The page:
With jaw broken but head unbowed
"I thought a bit too much was made of it," Rick McCosker says.
"If you look at the record book , I made 4 in the first innings, and 25 in the second. And I didn't field a ball in whole match. So I didn't do much at all."
Except that when his turn to field came, McCosker was in hospital, nursing the jaw that a bouncer had broken on the first morning of the centenary Test. He spent a day and a half in hospital, getting the jaw wired so he could go out if needed. He came back to the MCG and watched from the change room. In the third innings of the match, he went out to bat, his face and head covered in bandages, the baggy green perched on his head, holding the thing together. Helmets weren't an option.
McCosker hooked the first bouncer bowled at him for four. For the tenth wicket he added 54 with Rod Marsh, who scored a century. The pitch had flattened out considerably, and Australia would need every run they could get. They eventually won by 45, the same margin and the same result as in the very first Test, played at the MCG 100 years before.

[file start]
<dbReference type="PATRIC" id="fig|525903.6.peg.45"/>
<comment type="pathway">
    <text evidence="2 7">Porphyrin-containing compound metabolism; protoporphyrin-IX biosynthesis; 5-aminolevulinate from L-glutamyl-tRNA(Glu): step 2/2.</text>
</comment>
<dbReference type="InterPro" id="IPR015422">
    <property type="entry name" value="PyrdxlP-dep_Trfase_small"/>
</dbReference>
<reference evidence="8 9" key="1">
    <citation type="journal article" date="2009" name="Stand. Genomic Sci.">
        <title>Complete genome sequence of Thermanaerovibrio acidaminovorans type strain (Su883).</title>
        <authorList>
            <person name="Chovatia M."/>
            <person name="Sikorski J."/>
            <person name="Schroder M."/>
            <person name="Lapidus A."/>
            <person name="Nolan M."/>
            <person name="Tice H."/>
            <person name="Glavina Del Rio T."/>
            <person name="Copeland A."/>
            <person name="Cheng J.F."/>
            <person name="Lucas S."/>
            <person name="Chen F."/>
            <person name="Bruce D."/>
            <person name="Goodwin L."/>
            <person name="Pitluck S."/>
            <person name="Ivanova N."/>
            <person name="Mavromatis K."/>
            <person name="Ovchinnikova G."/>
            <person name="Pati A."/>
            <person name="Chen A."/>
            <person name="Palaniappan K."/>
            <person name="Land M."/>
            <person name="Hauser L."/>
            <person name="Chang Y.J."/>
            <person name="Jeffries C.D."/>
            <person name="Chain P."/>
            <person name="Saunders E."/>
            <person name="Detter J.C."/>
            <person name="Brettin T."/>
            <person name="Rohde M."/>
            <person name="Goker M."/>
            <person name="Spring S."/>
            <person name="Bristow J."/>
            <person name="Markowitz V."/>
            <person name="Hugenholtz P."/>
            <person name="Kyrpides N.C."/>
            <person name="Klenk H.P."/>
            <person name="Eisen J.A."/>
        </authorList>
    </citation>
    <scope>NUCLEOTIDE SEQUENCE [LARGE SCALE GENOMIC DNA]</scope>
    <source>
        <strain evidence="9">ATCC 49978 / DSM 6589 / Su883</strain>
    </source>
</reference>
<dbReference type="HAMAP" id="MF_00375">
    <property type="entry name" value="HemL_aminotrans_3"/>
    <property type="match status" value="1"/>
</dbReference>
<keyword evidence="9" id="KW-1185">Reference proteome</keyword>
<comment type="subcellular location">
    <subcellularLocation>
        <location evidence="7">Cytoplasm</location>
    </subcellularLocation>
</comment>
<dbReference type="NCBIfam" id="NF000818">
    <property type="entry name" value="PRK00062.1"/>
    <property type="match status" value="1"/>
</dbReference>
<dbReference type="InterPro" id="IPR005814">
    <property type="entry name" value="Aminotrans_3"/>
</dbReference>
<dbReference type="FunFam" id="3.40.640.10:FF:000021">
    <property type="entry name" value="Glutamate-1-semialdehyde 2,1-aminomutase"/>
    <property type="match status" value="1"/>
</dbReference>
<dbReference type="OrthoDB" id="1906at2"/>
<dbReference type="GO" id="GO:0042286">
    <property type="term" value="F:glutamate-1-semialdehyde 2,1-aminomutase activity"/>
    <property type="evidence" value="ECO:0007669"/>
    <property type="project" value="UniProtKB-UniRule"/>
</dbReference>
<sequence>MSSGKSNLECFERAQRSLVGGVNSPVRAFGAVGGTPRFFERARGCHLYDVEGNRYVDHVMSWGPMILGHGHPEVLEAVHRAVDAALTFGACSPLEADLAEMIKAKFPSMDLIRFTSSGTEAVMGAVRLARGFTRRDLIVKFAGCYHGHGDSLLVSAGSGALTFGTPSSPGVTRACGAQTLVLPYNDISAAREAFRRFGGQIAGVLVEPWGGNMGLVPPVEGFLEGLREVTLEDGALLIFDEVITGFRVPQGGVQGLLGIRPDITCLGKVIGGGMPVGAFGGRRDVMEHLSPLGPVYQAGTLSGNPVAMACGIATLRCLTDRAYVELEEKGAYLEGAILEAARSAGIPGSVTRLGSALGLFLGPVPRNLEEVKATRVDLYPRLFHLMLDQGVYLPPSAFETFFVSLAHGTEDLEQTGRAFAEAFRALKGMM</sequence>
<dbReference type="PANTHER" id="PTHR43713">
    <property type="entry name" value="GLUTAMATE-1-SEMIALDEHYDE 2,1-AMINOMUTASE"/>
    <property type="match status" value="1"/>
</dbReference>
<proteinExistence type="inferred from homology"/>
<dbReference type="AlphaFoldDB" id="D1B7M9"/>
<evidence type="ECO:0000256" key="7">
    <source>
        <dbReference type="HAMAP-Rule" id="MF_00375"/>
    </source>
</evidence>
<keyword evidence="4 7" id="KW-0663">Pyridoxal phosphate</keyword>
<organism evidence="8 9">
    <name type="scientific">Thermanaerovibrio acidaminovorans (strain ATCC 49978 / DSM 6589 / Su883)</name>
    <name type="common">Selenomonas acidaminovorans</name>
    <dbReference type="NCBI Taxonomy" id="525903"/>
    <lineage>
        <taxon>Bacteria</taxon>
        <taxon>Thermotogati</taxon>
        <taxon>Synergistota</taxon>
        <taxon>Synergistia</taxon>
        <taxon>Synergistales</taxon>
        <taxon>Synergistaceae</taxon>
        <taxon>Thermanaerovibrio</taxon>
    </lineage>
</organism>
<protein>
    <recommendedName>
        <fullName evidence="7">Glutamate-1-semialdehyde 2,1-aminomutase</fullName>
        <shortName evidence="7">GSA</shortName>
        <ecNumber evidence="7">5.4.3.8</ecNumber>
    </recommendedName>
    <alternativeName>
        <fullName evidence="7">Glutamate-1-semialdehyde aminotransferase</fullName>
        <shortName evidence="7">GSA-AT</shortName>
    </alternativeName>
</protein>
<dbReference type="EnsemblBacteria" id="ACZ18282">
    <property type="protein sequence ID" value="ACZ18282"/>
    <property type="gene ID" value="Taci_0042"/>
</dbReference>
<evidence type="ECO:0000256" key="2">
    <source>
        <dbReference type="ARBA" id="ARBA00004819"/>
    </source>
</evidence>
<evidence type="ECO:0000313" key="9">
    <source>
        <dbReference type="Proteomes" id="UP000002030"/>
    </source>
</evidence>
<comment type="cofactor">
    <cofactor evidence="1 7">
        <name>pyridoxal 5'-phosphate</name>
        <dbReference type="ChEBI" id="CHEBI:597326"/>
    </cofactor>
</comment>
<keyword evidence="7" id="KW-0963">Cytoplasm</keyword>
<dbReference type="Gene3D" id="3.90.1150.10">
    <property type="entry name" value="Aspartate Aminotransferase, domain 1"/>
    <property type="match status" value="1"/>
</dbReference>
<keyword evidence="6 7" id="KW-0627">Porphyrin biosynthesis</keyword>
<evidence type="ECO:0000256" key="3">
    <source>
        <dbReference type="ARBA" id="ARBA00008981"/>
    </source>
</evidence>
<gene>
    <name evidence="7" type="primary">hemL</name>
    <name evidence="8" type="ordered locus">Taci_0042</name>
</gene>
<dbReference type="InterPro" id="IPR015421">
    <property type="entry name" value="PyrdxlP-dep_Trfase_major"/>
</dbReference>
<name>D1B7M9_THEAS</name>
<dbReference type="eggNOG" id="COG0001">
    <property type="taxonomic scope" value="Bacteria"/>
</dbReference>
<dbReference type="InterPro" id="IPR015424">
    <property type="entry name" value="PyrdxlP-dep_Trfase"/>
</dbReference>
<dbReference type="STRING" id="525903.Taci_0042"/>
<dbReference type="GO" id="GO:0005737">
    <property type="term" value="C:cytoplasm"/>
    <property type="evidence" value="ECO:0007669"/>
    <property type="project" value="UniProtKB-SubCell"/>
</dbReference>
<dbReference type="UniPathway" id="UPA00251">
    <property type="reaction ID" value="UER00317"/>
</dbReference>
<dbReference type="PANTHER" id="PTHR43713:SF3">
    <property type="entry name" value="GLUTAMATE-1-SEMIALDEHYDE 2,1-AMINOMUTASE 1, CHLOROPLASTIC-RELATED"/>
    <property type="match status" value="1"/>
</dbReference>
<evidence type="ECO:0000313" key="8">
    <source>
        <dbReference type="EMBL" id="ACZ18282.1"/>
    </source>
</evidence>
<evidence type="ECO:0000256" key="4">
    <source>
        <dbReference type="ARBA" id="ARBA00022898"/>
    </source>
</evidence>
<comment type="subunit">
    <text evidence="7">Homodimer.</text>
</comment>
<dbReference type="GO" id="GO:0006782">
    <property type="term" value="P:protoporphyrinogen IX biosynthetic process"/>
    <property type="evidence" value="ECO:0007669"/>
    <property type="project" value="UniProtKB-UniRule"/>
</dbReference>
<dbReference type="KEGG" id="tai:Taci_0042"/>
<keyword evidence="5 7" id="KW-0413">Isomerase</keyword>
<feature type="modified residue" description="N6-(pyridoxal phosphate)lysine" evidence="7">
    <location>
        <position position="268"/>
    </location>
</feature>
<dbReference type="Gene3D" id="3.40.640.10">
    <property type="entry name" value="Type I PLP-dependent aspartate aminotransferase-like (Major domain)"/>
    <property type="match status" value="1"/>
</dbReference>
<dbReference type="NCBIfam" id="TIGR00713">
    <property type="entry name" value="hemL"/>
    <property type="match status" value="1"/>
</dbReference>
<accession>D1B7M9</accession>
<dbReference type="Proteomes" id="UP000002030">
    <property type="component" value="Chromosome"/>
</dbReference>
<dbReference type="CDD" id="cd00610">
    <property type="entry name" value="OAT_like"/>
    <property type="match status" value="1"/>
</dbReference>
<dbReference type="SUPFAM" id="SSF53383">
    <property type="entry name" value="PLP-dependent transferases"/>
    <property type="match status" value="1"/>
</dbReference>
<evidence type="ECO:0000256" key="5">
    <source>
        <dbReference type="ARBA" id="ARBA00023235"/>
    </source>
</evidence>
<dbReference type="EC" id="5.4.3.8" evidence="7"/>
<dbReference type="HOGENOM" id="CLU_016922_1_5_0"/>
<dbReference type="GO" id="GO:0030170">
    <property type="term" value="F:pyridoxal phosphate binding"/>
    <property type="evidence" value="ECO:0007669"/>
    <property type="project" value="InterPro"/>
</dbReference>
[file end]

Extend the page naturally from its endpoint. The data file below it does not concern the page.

It is one of the most inspirational tales in cricket, of being on the pitch when you should be in bed. A tale from the days when your only defence against the bouncer was hooking or getting out of its way. You didn't head-butt bouncers back then; you would die if you did.
McCosker won't look back at those six days any differently, though. He tells a good story, but he doesn't embellish it.
It was courageous, it was important, but that's the job. "One of the Indians would have done that," he says. "One of the Englishmen would have done that. Randall in his innings, he got sconed by Lillee. He just got up and continued to bat. So you just do it."